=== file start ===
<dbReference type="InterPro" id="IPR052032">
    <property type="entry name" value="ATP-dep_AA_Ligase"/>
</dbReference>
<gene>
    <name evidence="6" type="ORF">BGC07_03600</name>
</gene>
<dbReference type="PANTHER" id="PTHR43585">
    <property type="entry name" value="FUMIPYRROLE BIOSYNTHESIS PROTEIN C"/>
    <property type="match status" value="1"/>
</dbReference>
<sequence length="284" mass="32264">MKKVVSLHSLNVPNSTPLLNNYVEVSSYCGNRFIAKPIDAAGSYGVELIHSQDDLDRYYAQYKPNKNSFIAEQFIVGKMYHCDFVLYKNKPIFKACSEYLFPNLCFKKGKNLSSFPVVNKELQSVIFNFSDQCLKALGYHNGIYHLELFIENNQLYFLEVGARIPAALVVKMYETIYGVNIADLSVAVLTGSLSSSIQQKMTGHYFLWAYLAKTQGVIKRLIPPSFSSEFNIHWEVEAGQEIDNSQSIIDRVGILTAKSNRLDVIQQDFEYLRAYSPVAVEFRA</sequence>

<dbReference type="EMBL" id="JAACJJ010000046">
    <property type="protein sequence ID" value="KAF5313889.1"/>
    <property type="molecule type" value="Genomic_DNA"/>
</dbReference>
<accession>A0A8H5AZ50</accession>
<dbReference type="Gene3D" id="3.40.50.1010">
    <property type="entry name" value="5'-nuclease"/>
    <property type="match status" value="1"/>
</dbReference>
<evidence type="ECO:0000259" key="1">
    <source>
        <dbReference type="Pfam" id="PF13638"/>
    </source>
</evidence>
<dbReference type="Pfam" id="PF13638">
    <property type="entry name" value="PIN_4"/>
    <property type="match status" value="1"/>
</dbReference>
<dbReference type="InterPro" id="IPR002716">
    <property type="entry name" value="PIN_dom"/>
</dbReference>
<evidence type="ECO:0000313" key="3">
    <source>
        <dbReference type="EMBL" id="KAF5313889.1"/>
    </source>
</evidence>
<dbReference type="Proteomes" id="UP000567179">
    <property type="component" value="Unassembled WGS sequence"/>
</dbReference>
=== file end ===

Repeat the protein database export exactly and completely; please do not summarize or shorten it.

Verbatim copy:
<dbReference type="InterPro" id="IPR052032">
    <property type="entry name" value="ATP-dep_AA_Ligase"/>
</dbReference>
<gene>
    <name evidence="6" type="ORF">BGC07_03600</name>
</gene>
<dbReference type="PANTHER" id="PTHR43585">
    <property type="entry name" value="FUMIPYRROLE BIOSYNTHESIS PROTEIN C"/>
    <property type="match status" value="1"/>
</dbReference>
<sequence length="284" mass="32264">MKKVVSLHSLNVPNSTPLLNNYVEVSSYCGNRFIAKPIDAAGSYGVELIHSQDDLDRYYAQYKPNKNSFIAEQFIVGKMYHCDFVLYKNKPIFKACSEYLFPNLCFKKGKNLSSFPVVNKELQSVIFNFSDQCLKALGYHNGIYHLELFIENNQLYFLEVGARIPAALVVKMYETIYGVNIADLSVAVLTGSLSSSIQQKMTGHYFLWAYLAKTQGVIKRLIPPSFSSEFNIHWEVEAGQEIDNSQSIIDRVGILTAKSNRLDVIQQDFEYLRAYSPVAVEFRA</sequence>

<dbReference type="EMBL" id="JAACJJ010000046">
    <property type="protein sequence ID" value="KAF5313889.1"/>
    <property type="molecule type" value="Genomic_DNA"/>
</dbReference>
<accession>A0A8H5AZ50</accession>
<dbReference type="Gene3D" id="3.40.50.1010">
    <property type="entry name" value="5'-nuclease"/>
    <property type="match status" value="1"/>
</dbReference>
<evidence type="ECO:0000259" key="1">
    <source>
        <dbReference type="Pfam" id="PF13638"/>
    </source>
</evidence>
<dbReference type="Pfam" id="PF13638">
    <property type="entry name" value="PIN_4"/>
    <property type="match status" value="1"/>
</dbReference>
<dbReference type="InterPro" id="IPR002716">
    <property type="entry name" value="PIN_dom"/>
</dbReference>
<evidence type="ECO:0000313" key="3">
    <source>
        <dbReference type="EMBL" id="KAF5313889.1"/>
    </source>
</evidence>
<dbReference type="Proteomes" id="UP000567179">
    <property type="component" value="Unassembled WGS sequence"/>
</dbReference>